Yesterday in Mexico City global arms control and disarmament diplomats and civil society groups finished up first-round talks on creating a road map to the United Nations Arms Trade Treaty (ATT) Conference of States Parties. This meeting was the first of three informal negotiating / lobbying events on the horizon. Germany has offered to host a second round of meetings in November, and Switzerland has offered to host the last round in 2015.
All this planning and preparation is in anticipation of the ATT gaining, by January 2015, the 50 state ratifications needed to enter into force. The meetings in Mexico are seen as part of an acceleration of efforts to boost the speed of implementation. The meetings themselves were open only to like-minded states and pro-ATT civil society groups like Control Arms. While Mexican Ambassador in Geneva Jorge Lomónaco marketed the Mexican meetings as informal, it is widely understood the event was aimed at pushing towards significant decisions/agreements among those in attendance.
On 27 August there was an initial meeting to exchange views in Geneva intended to help prepare for the Mexico City meetings. This meeting was actually open to all interested stakeholders and took place inside the UN’s Palais de Nations. The meeting focused on the topic of starting-up the ATT Secretariat. This meeting was one of several organized by the Geneva Forum on the ATT in the past months. The American diplomat present at this 27 August meeting did not offer any remarks. TSM Worldwide LLC presented some viewpoints with respect to non-state actors however. These viewpoints are summarized at the top of page four in the meeting report prepared by the Geneva Forum. Also discussed at the 27 August meeting was a paper outlining some thoughts on the creation of the ATT Secretariat by David Atwood. Mr. Atwood offered his views as an independent consultant but it is well known he is a staff adviser at the Small Arms Survey.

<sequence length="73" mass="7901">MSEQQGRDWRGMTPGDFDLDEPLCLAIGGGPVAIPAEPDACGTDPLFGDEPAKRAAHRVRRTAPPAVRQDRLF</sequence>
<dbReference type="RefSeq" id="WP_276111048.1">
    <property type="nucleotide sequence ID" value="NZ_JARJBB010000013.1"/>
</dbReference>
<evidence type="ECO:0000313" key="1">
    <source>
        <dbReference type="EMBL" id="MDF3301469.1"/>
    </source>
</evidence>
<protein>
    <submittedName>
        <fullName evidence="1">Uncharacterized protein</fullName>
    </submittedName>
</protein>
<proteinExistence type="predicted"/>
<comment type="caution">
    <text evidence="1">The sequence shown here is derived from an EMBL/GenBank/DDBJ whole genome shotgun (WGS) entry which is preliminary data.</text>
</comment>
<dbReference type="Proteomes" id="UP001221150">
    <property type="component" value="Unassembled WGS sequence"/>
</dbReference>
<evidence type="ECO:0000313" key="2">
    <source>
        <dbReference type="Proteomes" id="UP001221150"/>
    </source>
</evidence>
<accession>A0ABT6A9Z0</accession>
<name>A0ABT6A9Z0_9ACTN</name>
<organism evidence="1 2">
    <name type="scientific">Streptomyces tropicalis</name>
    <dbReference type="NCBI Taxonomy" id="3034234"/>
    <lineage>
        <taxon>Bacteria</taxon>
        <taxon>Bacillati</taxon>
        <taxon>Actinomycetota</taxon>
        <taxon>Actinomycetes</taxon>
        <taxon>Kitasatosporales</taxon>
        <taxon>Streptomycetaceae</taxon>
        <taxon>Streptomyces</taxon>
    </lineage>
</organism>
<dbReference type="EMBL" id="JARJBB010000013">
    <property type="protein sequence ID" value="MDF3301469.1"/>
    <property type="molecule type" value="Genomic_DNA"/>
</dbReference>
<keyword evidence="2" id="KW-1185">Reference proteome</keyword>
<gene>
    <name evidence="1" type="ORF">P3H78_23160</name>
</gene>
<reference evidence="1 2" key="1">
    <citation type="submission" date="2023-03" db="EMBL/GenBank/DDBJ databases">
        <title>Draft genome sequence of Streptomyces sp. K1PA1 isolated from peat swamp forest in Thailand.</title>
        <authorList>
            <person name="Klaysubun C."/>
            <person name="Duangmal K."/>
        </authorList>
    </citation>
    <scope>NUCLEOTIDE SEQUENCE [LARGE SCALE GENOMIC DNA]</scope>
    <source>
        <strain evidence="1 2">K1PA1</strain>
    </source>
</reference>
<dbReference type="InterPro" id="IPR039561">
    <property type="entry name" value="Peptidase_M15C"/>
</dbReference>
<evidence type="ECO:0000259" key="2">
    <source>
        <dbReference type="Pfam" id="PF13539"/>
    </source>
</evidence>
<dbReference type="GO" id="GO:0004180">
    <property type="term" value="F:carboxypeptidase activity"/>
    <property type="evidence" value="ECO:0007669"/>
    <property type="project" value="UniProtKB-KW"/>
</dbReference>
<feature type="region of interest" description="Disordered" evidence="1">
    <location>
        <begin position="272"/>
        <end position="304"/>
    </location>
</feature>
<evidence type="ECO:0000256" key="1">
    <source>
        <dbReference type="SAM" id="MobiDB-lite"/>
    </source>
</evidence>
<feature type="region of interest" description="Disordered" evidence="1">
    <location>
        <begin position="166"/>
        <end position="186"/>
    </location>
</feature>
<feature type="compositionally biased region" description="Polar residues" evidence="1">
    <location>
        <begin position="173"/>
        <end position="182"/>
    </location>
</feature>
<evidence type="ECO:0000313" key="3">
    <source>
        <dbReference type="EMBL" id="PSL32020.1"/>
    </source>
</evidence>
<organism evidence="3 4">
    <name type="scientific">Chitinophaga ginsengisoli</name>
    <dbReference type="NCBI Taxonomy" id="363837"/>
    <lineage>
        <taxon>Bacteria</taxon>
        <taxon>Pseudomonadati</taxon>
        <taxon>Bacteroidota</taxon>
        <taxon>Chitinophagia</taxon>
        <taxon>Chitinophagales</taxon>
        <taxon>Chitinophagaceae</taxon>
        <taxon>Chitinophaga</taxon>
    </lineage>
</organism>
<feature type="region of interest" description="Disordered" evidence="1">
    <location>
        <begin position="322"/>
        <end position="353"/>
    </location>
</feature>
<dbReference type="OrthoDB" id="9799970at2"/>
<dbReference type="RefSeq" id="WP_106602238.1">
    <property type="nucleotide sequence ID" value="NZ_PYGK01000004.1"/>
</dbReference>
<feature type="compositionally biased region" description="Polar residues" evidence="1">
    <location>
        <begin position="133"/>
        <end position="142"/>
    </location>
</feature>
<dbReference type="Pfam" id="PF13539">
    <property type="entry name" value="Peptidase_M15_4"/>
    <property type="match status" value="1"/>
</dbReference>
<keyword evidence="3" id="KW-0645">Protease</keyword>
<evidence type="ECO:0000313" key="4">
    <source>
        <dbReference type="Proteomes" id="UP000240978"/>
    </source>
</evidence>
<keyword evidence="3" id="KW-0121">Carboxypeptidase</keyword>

While this past year has seen a tremendous amount of energy put into encouraging states to ratify the ATT and planning for its entry into force, comparatively little energy has been put into open discussion of what the treaty actually says and means. One highly anticipated academic legal commentary, by Geneva arms control and disarmament experts Dr. Stuart Maslen and Sarah Parker, is well behind its original publication schedule. Ms. Parker was an adviser to the Australian ATT delegation and Dr. Maslen was an adviser to the Swiss ATT delegation. Their joint ATT publication was pre-announced last summer with a publication date estimated for the spring of 2014. It now appears their efforts have been joined by Dr. Andrew Clapham and Dr. Gilles Giacca and the commentary will most likely be released by Oxford University Press after the ATT enters into force.
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